The Publius NM blog provides an anonymous forum for discussing political, legal, and philosophical ideas the contributors find interesting. We’ve chosen to remain anonymous both to foster more open and frank discussion, and also to ensure the focus is on the ideas and opinions expressed rather than on the author of a particular post. As the authors of The Federalist Papers, who chose to publish as “Publius,” explained in their first essay:
In the course of the preceding observations, I have had an eye, my fellow-citizens, to putting you upon your guard against all attempts, from whatever quarter, to influence your decision in a matter of the utmost moment to your welfare, by any impressions other than those which may result from the evidence of truth. . . . I frankly acknowledge to you my convictions, and I will freely lay before you the reasons on which they are founded. The consciousness of good intentions disdains ambiguity. I shall not, however, multiply professions on this head. My motives must remain in the depository of my own breast. My arguments will be open to all, and may be judged of by all. They shall at least be offered in a spirit which will not disgrace the cause of truth.
So we welcome your judgments on the merits of our arguments rather than on the motivations of each author.
The contributors are all current or former New Mexicans who share a common belief in the free market and principles of limited government. We are not all lock-step thinkers who share the same opinion about everything, which makes this little experiment a bit more fun.
Importantly we all attend or have attended at some point the “center-right” lunch group meeting that has been running for almost thirty years in some format or another. We do not claim to speak for all who attend the lunch, but that forum will often shape the content you find here…in one way or another.
The Publius Lunch Group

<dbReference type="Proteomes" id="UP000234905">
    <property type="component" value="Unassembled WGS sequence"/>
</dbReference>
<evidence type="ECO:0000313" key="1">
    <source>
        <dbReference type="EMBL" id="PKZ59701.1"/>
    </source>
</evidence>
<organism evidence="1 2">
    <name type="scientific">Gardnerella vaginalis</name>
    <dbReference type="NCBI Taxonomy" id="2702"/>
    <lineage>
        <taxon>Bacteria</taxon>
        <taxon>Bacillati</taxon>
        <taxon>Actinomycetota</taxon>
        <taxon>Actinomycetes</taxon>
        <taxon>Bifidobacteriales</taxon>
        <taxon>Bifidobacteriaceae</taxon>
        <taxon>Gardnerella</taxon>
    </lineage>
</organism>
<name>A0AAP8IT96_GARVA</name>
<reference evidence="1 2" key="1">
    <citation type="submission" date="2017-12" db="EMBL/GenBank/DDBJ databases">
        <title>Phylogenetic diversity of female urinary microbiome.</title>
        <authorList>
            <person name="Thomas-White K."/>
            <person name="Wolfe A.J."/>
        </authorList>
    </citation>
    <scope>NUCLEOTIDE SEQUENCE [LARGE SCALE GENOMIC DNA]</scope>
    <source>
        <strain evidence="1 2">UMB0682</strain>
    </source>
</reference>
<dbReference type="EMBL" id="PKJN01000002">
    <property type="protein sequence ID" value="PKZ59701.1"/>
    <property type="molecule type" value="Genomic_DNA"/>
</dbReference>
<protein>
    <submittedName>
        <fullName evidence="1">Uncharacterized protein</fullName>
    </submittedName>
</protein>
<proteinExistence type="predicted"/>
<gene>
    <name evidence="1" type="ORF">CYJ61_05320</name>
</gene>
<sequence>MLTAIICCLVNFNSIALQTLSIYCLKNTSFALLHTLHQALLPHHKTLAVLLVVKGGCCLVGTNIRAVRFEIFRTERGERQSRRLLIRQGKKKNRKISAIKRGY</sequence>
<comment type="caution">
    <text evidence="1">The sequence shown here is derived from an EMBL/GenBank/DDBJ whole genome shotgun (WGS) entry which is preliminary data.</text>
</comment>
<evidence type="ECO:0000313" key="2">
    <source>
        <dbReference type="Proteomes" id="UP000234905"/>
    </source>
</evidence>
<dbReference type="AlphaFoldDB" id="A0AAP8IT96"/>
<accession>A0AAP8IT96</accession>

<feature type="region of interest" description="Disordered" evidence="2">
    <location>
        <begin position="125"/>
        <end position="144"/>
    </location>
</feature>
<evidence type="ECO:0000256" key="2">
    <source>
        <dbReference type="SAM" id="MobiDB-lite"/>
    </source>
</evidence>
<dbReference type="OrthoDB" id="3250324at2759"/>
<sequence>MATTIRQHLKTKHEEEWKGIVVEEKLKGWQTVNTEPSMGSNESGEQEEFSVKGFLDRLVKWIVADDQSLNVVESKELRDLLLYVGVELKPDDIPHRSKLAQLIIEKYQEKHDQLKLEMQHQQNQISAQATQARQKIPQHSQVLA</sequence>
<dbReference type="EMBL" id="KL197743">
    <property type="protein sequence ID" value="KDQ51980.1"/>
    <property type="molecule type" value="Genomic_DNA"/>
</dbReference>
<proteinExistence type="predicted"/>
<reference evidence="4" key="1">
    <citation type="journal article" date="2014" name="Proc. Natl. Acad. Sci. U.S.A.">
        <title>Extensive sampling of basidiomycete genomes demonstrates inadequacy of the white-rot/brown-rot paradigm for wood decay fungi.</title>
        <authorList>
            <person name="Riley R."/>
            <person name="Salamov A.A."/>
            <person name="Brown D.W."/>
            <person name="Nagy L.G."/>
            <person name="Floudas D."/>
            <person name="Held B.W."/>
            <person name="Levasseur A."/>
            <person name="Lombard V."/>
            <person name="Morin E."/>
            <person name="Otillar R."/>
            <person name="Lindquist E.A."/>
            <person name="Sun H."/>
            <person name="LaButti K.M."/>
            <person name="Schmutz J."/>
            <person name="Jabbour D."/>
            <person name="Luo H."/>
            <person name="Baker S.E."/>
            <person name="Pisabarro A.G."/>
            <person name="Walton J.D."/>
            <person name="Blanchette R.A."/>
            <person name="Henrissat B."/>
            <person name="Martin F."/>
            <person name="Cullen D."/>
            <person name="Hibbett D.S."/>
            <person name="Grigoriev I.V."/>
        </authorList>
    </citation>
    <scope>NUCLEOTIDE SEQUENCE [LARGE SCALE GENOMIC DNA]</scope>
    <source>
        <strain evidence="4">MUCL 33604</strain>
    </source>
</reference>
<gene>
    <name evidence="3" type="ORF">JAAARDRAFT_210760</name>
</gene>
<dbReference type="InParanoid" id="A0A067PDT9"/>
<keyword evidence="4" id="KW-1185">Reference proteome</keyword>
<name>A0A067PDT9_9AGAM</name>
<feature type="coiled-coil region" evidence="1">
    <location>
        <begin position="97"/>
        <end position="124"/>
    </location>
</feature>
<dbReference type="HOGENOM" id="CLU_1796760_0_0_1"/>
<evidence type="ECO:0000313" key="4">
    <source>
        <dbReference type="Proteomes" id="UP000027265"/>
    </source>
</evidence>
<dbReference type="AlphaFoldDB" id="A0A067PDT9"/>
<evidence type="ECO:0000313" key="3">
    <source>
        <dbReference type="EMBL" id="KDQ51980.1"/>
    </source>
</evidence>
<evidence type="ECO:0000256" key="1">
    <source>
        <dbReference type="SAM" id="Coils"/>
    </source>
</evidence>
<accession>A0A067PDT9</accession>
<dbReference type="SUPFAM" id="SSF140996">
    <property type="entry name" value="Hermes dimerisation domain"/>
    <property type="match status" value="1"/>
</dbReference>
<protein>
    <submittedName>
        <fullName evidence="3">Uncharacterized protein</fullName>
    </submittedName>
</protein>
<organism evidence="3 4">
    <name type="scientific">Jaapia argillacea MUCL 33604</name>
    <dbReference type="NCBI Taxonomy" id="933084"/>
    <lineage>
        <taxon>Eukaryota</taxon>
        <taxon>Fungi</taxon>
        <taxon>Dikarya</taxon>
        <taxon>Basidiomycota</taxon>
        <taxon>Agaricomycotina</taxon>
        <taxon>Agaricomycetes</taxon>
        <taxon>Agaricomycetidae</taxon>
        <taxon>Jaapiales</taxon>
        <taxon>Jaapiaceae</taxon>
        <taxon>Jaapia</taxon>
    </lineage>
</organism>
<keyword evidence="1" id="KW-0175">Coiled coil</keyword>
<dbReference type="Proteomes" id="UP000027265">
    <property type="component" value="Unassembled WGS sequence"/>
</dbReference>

The lunch group is a by invitation-only opportunity for New Mexicans with different concerns on the “center-right” movement in New Mexico to hear from activists and experts, to learn what others or similiar persuasion are doing, and to plan common action. The discussions are off-the-record. The lunch group is an alliance, not an organization formulating an orthodoxy—thus we seek common ground for practical action.
The meetings are informally structured and everyone is encouraged to participate—whether on the day’s selected topic, or by bringing up an issue of importance. Attendees are encouraged to be as brief as possible, to allow others the opportunity to present their ideas. Generally presentations are limited to three minutes and questions or back-and-forth exchanges go through the chair.
Handouts are not only welcomed, but encouraged; and attendees often receive press releases, commentaries, and position papers, among other resources.
Neither a debate society nor a political rally, the lunch group is simply designed to allow the free-flow of ideas and information in a friendly environment.
Rules of the Road for Lunch Group Attendees
- Everything said is 100% off the record. If anyone wants to repeat anything to someone outside the room, they need to get permission from the person who said it. This does not include printed handouts – if you put it in print, assume it’s going to be publicly available.
- Attendance is by invitation only. This is primarily – though not exclusively – as means of enforcing Rule 1.
- No one is endorsing anything anyone says, sometimes even the person posing the question or comment — return to Rule 1.
- Discussion is the theme — questions, comments and ideas are encouraged, see Rule 1.
- We may not always agree, but we’re still friends! Remember that a presenter whose views you see as ill considered on a particular matter today may be an essential ally on another matter just down the road.